Procreation: While Chained To A Unix Mainframe, The Fatman
Ruminates Regarding His Mother And His Bicycle Commute To Work
—excerpt from "Love Poem"
I carry my spider wherever I go.
This morning, while sweating at my desk,
my breathing ragged after a hard ride,
I found her
crouched in my bike bag, slung
hunched and swollen among angular legs,
slouching along folders, lunch, and office clothes.
Startled when exposed to light,
she scuttled deeper into my books.
The wolf spider is a nocturnal hunter,
probing nooks and crannies for live prey,
ranging out from her lair to pounce
to transmute calories and proteins of insects
into a silk-swaddled egg mass. This particular
spider had stalked through the night
right into my bicycling paraphernalia,
the dark in my saddle bag just another dark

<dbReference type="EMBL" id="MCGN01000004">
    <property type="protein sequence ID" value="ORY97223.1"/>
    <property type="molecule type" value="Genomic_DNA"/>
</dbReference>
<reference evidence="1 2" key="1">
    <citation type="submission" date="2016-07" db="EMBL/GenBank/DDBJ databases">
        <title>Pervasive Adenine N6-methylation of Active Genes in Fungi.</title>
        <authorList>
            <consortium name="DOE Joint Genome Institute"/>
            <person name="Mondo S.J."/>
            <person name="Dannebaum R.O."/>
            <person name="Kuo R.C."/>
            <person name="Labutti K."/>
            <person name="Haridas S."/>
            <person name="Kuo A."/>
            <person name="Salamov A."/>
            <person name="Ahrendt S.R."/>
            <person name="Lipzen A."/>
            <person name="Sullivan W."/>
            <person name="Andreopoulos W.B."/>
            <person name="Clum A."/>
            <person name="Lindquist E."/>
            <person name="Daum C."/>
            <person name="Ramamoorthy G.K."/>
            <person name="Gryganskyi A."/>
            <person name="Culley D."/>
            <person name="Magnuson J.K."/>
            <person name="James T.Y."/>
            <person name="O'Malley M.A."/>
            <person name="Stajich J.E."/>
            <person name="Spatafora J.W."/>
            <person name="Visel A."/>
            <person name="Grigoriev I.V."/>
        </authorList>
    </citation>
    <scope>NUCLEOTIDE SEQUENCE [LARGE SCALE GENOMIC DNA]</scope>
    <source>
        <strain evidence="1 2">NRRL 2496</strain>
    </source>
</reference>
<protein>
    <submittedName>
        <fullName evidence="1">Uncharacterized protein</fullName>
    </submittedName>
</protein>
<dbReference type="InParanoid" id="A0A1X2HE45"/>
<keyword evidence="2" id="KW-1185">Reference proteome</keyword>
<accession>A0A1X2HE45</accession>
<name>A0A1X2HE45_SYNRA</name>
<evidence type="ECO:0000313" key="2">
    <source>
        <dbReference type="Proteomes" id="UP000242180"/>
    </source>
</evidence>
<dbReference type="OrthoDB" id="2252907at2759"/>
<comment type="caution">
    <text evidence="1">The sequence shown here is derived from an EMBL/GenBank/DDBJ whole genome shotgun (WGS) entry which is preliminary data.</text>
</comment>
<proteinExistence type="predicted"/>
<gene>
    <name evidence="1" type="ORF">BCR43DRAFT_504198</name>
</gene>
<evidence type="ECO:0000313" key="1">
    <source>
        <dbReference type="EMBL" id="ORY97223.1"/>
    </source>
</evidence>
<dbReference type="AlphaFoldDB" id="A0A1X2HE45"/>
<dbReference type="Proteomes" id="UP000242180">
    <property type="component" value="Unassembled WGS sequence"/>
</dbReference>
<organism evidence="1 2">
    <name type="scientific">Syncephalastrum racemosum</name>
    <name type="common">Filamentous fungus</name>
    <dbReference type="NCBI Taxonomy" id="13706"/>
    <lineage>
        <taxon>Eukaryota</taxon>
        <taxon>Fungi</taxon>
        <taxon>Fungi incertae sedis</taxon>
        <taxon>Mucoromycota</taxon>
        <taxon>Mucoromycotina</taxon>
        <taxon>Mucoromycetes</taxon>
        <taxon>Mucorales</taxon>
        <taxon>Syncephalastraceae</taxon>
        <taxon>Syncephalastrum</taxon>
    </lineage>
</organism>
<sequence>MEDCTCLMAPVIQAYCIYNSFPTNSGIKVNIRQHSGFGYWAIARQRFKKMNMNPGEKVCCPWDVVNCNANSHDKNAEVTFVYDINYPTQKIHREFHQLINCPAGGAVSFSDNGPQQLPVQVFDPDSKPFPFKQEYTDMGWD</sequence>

to be pierced by the elegant syringes of her chelae.
And she’d ridden with me, transplanted
from home. I carry my spider wherever I go.
What hunts from within remains hidden.
It was my mother who showed me
how a spider can throw web anywhere,
showed me how to search out the fluffy
egg-masses, how to trap
the biggest, blackest arachnids in tissue paper
and to grit my teeth when finger-pressure split
the abdominal exoskeleton.
My spider likes to lurk in corners.
I know she prefers the corner of my eye:
the egg mass she’s laid there gathers
a blindness, a shadow
from which will swarm hunger, stylused
amid architecture of leg, an articulated
shadow swollen with the same darkness
in which I once begged my mother
and in which I now bear the predator
whose venom curdles prey to dregs
as though by natural law. I carry
my spider wherever I go.
Peter Munro is a fisheries scientist who works in the Bering Sea, the Aleutian Islands, the Gulf of Alaska, and Seattle. (firstname.lastname@example.org)